The following is the thirdÂ part of a 1920 article on David Belascoâ€™s property collection. The first partÂ and second part were published earlier:
Oddities From the Orient
by Frank Vreeland
Near a Mexican guitar used in “The Rose of the Rancho” and a moon harp played in “The Darling of the Gods” hangs a pair of Chinese torture pliers which were originally intended for use in “The Son-Daughter” and which look like a pair of exaggerated lemon squeezers. Buddhist bronzes and Japanese tea sets of valuable teak wood are mingled with Oriental steel mirrors bought in a New York department store. Beneath a large part of the ceiling spreads the spokes of a large wheel from a loom that is 150 years old and casts its shadow on a set of telephone books from “The Woman,” which Property Chief Purcell remarks drily “are being kept as a souvenir of the day when you could get your call.
“And besides,” he adds with a twinkle, “they’ll be handy if the ghost of one of the men in the cast who died wants to look up a number.”
The room is especially prolific in swords. A bushel of them are rammed into a high vase in one corner, and the room sprouts them elsewhereâ€”Roman swords, old English sabres, heavy five foot blades swung in the Crusades, and an ancient English executioner’s axe, which Mr. Purcell exhibited as a very efficient means of promoting the acquaintance of ancestors with their descendants.
A cabinet with one of the most interesting arrays in the whole exhibitionâ€”which is ticketed and catalogued, by the wayâ€”is that containing the bed quilts of the epoch when they used the bed warmers on view in one corner and didn’t depend on the janitor for heat. There are comforters and counterpanes with the sort of zigzag designs and chromatic convulsions that would warm a cubist’s heart, let alone his feet. Some of them are beautiful even from a modern standpoint, however, and those that are ugly are none the less valuable, like the Paisley shawls, of which Mr. Belasco has his fair share. Many of these coverlets were bought by Mr. Belasco without any intention of applying them to the A. H. Woods kind of production, simply being purchased as part of the entire contents of Gen. Braddock’s house in Washington, which Mr. Belasco snapped up as part of his unending campaign to equip himself with a full line of antiques.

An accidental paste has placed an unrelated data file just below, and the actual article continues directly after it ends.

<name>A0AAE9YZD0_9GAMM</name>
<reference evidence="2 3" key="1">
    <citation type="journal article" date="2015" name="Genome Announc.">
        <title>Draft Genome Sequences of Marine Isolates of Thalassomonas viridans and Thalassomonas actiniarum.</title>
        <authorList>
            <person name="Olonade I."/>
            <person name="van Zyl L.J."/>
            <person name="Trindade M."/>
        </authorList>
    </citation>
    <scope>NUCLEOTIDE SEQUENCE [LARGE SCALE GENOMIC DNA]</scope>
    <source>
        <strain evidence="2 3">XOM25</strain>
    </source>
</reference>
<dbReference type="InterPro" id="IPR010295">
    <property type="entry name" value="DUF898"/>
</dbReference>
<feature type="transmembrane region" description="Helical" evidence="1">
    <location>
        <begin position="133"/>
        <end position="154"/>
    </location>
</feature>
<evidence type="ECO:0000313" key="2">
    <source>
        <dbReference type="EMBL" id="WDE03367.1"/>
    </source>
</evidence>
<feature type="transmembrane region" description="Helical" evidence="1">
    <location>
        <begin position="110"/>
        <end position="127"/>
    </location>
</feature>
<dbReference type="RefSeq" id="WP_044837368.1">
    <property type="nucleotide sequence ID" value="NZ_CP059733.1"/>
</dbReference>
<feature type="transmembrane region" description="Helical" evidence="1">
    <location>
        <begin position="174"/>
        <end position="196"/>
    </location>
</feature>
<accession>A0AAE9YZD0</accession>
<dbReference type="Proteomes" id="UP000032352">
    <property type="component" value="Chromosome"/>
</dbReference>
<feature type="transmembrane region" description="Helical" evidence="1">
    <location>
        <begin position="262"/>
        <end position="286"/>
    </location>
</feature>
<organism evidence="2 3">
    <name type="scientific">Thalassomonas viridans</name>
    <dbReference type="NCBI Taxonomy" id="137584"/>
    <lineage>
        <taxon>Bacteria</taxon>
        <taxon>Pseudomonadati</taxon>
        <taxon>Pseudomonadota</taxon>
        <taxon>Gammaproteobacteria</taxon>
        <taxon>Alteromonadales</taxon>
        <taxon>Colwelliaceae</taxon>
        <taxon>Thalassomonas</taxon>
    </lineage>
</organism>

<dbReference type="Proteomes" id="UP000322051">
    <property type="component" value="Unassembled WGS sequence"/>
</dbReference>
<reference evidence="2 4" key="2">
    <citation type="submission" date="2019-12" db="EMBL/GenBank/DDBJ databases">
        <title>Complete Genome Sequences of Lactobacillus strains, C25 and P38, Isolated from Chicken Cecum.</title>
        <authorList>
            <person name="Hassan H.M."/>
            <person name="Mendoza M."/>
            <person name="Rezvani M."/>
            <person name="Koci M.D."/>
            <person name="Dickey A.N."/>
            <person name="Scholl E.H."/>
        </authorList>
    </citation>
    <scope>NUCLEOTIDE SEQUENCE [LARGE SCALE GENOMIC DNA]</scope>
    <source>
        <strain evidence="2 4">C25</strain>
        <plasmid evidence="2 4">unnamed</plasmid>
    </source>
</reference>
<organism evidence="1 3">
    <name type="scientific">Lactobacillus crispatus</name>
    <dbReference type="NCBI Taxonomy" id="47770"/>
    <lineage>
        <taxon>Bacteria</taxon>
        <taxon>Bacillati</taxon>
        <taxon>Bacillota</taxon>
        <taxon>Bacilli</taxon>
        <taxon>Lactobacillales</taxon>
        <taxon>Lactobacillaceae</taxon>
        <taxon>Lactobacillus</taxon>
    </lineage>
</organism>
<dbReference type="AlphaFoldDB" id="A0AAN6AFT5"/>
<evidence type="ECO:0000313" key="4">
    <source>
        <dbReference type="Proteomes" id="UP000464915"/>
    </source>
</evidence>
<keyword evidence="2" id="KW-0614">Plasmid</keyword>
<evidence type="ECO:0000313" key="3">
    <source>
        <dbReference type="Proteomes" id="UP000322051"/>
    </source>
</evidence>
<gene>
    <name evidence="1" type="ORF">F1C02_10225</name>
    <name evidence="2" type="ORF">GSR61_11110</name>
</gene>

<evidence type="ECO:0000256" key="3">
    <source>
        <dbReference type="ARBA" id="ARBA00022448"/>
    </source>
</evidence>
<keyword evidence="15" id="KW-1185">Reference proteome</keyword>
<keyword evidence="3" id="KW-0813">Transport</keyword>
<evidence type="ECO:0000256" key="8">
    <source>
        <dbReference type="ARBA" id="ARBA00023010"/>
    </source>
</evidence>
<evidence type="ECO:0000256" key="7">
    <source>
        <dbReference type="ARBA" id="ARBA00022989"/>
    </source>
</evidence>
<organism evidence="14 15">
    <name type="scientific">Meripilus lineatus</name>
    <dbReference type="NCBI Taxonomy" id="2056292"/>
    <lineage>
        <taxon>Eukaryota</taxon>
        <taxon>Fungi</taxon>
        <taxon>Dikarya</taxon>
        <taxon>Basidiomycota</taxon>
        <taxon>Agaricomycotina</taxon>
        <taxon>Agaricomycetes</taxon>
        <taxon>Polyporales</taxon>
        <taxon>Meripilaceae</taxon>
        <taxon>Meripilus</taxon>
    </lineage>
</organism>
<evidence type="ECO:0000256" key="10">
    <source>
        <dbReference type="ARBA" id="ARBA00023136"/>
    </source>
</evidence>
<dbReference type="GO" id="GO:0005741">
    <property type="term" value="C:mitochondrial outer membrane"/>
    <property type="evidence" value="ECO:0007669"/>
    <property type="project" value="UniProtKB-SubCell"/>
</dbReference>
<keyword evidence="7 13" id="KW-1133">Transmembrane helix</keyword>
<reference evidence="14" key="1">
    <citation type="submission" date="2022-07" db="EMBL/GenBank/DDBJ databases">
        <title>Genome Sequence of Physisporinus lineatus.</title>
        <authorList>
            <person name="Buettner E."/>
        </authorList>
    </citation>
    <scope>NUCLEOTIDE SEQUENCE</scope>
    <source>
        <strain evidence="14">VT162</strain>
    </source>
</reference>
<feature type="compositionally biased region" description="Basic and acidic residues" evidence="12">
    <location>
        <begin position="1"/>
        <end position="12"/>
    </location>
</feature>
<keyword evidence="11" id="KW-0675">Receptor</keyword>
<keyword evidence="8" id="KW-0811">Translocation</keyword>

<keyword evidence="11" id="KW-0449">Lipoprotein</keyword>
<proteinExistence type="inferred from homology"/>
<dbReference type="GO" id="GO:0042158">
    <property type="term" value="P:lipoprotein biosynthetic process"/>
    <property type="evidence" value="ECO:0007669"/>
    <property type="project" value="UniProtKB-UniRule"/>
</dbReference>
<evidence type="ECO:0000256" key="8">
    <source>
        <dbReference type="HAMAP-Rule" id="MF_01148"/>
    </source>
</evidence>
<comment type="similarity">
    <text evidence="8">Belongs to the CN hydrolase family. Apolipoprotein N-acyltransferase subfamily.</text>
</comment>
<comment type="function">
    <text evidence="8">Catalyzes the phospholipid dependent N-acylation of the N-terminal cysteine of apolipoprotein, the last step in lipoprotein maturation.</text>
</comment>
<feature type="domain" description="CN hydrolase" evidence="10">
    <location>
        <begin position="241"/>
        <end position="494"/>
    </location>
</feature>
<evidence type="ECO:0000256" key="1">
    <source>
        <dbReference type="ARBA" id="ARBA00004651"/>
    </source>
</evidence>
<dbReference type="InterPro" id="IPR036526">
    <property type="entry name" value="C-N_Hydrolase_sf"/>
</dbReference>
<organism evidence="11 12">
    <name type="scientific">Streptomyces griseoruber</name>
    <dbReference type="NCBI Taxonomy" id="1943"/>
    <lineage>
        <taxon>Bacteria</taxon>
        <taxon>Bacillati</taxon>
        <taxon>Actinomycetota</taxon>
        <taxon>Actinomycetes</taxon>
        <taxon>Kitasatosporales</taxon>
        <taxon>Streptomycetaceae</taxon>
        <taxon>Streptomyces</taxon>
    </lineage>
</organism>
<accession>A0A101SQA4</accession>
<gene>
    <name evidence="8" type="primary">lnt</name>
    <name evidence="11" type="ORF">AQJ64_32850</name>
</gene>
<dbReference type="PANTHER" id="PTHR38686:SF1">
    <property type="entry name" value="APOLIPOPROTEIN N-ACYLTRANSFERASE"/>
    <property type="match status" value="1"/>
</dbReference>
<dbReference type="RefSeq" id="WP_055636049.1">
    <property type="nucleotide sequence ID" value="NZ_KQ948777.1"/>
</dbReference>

Original Publication:Â Vreeland, Frank. â€œBelascoâ€™s Property Room Houses Antique Gems.â€ The Sun and New York Herald 1 Feb. 1920, Sunday Magazine Section sec.: 7. Print.
This is from a few years ago, but it has everything you need to know about Blood for Film. Okay, maybe notÂ everything, but it has a ton of information, a break-down of helpful ingredients, and a couple sample recipes for different types of fake blood.
Here’s something everyone will like: a history of masking tape. I’m sure all of you have looked at masking tape and wondered who invented it, and why. It was Richard Drew, and he wanted a tape to mask paint.
Tested stops by Frank Ippolito’s shop to see how he madeÂ sci-fi armor based off of a video game. This eight-and-a-half minute video shows how he tookÂ the 3D models in the game and turned them into patterns to cut out of foam sheets, followed by lots of gluing and painting.
Do you like making your own tools for your shop? Because Homemade Tools isÂ filled withÂ instructions and plans for a whole assortment of tools and jugs you can make yourself.
Anyone who reads this blogÂ (or really, any blog about props)Â probably recognizesÂ the name of Bill Doran. You’ve either marveled at his prop work over at Punished Props, watched his how-to videos, or followed his live chats with other prop makers.